Secure Your Azure VNET Using Network Security Groups

/by Akins IT

As mentioned in my previous blog titled “Microsoft Azure: Networking Basics”, subnets carved out from a VNET address space have complete access to communicate with one another. Although there’s more than one way to control cross network communication, this blog will cover the method of using Network Security Groups (NSG) to achieve this goal.

NSGs can be deployed through the Azure Marketplace and associated to either a subnet, VM network interface or both. When applied to the subnet, all VM’s contained within its network range will be impacted by the NSG. Applying the NSG directly to a VM interface can provide access control on a per VM level. Note that a VM that has an NSG applied to its virtual interface will still be impacted by a separate NSG at the subnet level.


During the initial NSG creation process, you will be asked to fill in the name for your new NSG object as well as its resource group. The resource group is a logical container for Azure objects to exist in and can be one that you’ve already created or a newly provisioned group.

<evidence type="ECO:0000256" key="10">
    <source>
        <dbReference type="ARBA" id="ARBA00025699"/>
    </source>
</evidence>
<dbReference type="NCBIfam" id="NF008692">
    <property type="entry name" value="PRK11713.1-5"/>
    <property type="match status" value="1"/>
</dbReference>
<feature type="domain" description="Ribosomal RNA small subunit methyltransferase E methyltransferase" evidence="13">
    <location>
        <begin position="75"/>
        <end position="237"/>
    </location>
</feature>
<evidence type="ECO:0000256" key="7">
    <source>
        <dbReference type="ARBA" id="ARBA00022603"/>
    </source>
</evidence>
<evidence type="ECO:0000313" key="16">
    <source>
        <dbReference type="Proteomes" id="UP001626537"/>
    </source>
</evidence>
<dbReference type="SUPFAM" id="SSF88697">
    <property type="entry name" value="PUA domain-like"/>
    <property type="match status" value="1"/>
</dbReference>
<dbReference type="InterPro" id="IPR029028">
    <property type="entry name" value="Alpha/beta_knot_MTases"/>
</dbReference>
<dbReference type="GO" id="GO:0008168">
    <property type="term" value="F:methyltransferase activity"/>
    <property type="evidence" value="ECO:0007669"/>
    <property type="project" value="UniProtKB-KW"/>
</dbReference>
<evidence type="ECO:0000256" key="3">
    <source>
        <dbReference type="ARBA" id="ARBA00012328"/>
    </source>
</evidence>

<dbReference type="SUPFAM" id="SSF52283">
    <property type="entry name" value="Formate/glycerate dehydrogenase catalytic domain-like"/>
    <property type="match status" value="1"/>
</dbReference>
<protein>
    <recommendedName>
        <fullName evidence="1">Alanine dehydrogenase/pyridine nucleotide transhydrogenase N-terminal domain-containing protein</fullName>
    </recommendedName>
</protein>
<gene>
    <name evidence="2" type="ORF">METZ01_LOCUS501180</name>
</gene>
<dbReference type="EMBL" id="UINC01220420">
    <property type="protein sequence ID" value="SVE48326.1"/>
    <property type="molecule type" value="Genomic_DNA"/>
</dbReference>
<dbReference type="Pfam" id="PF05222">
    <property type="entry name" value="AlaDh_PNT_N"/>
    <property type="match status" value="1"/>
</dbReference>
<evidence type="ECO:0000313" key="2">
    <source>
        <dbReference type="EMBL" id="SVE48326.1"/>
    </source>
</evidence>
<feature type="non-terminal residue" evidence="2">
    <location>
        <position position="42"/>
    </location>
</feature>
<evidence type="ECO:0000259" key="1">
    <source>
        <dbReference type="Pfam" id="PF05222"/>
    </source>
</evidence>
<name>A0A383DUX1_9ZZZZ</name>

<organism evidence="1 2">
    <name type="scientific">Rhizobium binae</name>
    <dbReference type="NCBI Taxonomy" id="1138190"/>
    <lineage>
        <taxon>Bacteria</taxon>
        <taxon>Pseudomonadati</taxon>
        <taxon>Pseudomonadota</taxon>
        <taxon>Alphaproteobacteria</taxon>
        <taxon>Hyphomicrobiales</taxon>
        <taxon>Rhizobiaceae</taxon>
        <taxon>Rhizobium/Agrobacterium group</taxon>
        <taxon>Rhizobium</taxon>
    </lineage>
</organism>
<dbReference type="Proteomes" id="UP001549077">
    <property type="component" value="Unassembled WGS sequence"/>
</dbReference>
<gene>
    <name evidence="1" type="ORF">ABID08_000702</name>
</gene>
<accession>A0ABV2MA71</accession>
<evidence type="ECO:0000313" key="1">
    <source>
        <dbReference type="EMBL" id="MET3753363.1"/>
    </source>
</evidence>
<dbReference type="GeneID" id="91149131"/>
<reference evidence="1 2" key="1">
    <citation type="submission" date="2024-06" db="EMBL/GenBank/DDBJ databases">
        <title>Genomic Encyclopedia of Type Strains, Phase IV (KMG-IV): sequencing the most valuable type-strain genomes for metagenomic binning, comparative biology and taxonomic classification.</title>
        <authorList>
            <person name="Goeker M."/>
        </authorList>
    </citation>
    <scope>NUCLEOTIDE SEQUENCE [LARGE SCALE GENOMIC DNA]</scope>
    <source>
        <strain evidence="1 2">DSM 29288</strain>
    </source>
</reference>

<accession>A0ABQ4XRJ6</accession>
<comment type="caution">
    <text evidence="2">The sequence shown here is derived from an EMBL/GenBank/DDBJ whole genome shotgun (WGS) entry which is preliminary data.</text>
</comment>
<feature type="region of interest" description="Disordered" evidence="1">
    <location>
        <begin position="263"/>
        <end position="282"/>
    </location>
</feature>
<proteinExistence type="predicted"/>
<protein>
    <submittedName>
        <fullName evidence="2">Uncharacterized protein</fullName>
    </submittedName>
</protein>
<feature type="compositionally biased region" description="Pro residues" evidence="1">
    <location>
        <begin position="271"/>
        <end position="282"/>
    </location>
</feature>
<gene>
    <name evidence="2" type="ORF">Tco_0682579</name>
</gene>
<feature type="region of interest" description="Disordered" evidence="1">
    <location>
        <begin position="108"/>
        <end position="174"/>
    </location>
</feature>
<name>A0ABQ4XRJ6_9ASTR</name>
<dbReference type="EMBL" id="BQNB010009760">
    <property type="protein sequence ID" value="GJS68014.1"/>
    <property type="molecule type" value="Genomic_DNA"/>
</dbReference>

Configuring & Applying A Network Security Group

Once deployed from the Azure Marketplace, you can now configure the inbound and outbound security rules and associate the NSG to either a subnet or VM interface.

Security rules use a combination of source and destination addresses or networks, port ranges, and protocols. Also note that just like access control lists, the rules are processed from a top to bottom order based on its priority number.


Options to configure security rules and association to a subnet or network interface can be accessed from the menu show below.



Once associated to a subnet or network interface, it can take several seconds to take effect. Inbound and outbound security rules must also be configured in their respective menu options. Configuring a rule meant for outbound traffic under the inbound section for example could result in unintended filtering of network traffic.

It’s also worth noting that if a VM has a public IP directly associated to its network interface, the NSG can be used to control and filter traffic between the VM and internet sources (as long as a UDR isn’t being used to route internet traffic through a virtual security appliance). In this scenario, an NSG applied to the VM interface would be used.


Read more about  Azure Networking Basics

Contact Us